Charnockite (//) is any orthopyroxene-bearing quartz-feldspar rock formed at high temperature and pressure, commonly found in granulite facies’ metamorphic regions, sensu stricto as an endmember of the charnockite series.
The charnockite suite or series is a particularly widespread form of granofels. Granofels are one of the few non-foliated rocks to form under relatively high temperatures and pressures. This combination is generated only deep in the crust by tectonic forces that operate on a grand scale, so granofels is a product of regional, rather than contact, metamorphism. It is formed mostly from the granite clan of rocks, or occasionally from thoroughly reconstituted clays and shales. It is of wide distribution and great importance in India, Sri Lanka, Madagascar and Africa. It was named by geologist T. H. Holland in 1893 after the tombstone of Job Charnock, in St John's Church in Kolkata, India, which is made of this rock.
The charnockite series includes rocks of many different types, some being felsic and rich in quartz and microcline, others mafic and full of pyroxene and olivine, while there are also intermediate varieties corresponding mineralogically to norites, quartz-norites and diorites. A special feature, recurring in many members of the group, is the presence of a strongly pleochroic, reddish or green orthopyroxene (ferroan enstatite formerly known as hypersthene). The alkali feldspars in the group are generally perthites, with intergrowths of albite and orthoclase or microcline, while the plagioclases are generally antiperthites and intermediate mesoperthites occur too. Rocks of the charnockite series may be named by adding orthopyroxene to the normal igneous nomenclature (e.g. orthopyroxene-granite), but specific names are in widespread use such as norite, mangerite, enderbite, jotunite, farsundite, opdalite and charnockite (in the strict sense); equivalents of gabbro, monzonite, tonalite, monzodiorite, monzogranite, granodiorite and granite. The BGS classification is unambiguous, replacing local names with standard igneous nomenclature prefixed by 'charnockitic'. Thus, ‘charnockite’ becomes 'charnockitic granite' and rocks with the traditional names ‘mangerite’ and ‘enderbite’ become 'charnockitic monzonite' and 'charnockitic tonalite' respectively.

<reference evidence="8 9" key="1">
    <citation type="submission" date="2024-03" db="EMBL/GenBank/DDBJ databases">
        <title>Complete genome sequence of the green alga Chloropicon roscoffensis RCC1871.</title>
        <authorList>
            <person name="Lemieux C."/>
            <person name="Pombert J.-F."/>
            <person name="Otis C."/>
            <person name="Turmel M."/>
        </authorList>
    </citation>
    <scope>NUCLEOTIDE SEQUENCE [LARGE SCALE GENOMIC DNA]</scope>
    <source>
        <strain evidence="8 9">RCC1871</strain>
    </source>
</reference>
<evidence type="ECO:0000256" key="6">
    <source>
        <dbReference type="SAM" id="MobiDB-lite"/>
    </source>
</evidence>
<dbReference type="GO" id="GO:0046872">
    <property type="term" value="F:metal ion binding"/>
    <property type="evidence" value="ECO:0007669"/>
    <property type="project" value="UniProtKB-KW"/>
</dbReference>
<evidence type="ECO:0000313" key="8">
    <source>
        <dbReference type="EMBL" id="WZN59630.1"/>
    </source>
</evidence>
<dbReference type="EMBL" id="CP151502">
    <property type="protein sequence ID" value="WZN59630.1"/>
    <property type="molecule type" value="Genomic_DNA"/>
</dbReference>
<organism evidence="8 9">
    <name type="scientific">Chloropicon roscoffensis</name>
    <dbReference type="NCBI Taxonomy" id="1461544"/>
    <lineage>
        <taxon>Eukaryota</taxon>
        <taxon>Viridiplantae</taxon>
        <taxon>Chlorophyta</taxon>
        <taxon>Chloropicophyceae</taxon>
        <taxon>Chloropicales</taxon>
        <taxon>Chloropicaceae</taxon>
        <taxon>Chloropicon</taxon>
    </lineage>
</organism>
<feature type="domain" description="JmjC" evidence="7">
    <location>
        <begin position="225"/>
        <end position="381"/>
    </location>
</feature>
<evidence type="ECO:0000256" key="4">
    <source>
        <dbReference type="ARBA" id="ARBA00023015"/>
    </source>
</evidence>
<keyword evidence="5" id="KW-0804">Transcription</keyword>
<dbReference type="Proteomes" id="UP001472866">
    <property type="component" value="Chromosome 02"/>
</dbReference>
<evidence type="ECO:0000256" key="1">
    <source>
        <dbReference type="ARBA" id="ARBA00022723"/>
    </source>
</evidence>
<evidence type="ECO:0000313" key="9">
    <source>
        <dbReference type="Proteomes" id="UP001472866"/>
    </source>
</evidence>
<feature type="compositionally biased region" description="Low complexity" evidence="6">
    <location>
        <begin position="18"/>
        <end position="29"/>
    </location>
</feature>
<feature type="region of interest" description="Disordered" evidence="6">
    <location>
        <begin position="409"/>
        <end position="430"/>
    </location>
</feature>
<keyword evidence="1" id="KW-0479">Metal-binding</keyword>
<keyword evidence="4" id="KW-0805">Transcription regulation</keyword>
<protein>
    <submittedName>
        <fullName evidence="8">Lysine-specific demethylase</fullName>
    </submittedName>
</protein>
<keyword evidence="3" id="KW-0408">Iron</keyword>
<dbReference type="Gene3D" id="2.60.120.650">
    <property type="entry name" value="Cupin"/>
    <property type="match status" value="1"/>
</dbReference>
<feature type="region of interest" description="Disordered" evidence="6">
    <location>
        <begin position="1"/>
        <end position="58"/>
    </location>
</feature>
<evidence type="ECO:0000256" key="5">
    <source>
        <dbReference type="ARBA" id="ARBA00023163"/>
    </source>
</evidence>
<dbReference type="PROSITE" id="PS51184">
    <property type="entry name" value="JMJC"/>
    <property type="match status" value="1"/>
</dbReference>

All charnockites were once thought to be igneous, but it is now recognized that many are metamorphic, because, despite the high temperatures and pressures, the original protolith never actually melted. However, some orthopyroxene-bearing granites with distinct igneous features exist, and these rocks also fall within the definition of charnockite. Many of the minerals of these rocks are schillerized, as they contain minute platy or rod-shaped inclusions, disposed parallel to certain crystallographic planes or axes. The reflection of light from the surfaces of these inclusions gives the minerals often a peculiar appearance, e.g. the quartz is blue and opalescent, the feldspar has a milky shimmer like moonshine, the hypersthene has a bronzy metalloidal gleam. Very often the different rock types occur in close association as one set forms bands alternating with another set, or veins traversing it, and where one facies appears the others also usually are found.
The term charnockite in this sense is consequently not the name of a rock, but of an assemblage of rock types. The assemblage is connected by origin, the differentiation of the same parent magma. The banded structure which these rocks commonly present in the field is only in a small measure due to plastic deformation, but is to a large extent original, and has been produced by flow in a viscous crystallizing intrusive magma, together with differentiation or segregation of the mass into bands of different chemical and mineralogical composition. There have also been, of course, earth movements acting on the solid rock at a later time and injection of dikes both parallel to and across the primary foliation.
The charnockites are widely distributed in the southern hemisphere. They, or rocks very similar to them, also occur in Norway, France, Sweden, Germany, Scotland and North America, though in these countries they have been mostly described as pyroxene granulites, pyroxene gneisses, anorthosites, or other names. They are typically of Proterozoic age.
In India they form the Nilgiri Hills, the Shevaroys, the Biligirirangan Hills and part of the Western Ghats, extending southward to Kanyakumari and reappearing in Sri Lanka.
A commercial variety called green ubatuba is found in Brazil.
While the granulite facies metamorphism is dated as 2.5 Ga (billion years ago) in Nilgiris, Shevaroys, Madras (Chennai) regions, the granulite facies event transforming the granitic gneisses into charnockite in the southern part of the South Indian granulite terrain is dated as 550 Ma (million years ago). Although they are certainly for the most part igneous gneisses (or orthogneisses), rocks occur along with them, such as marbles, scapolite limestones, and corundum rocks, which were probably of sedimentary origin.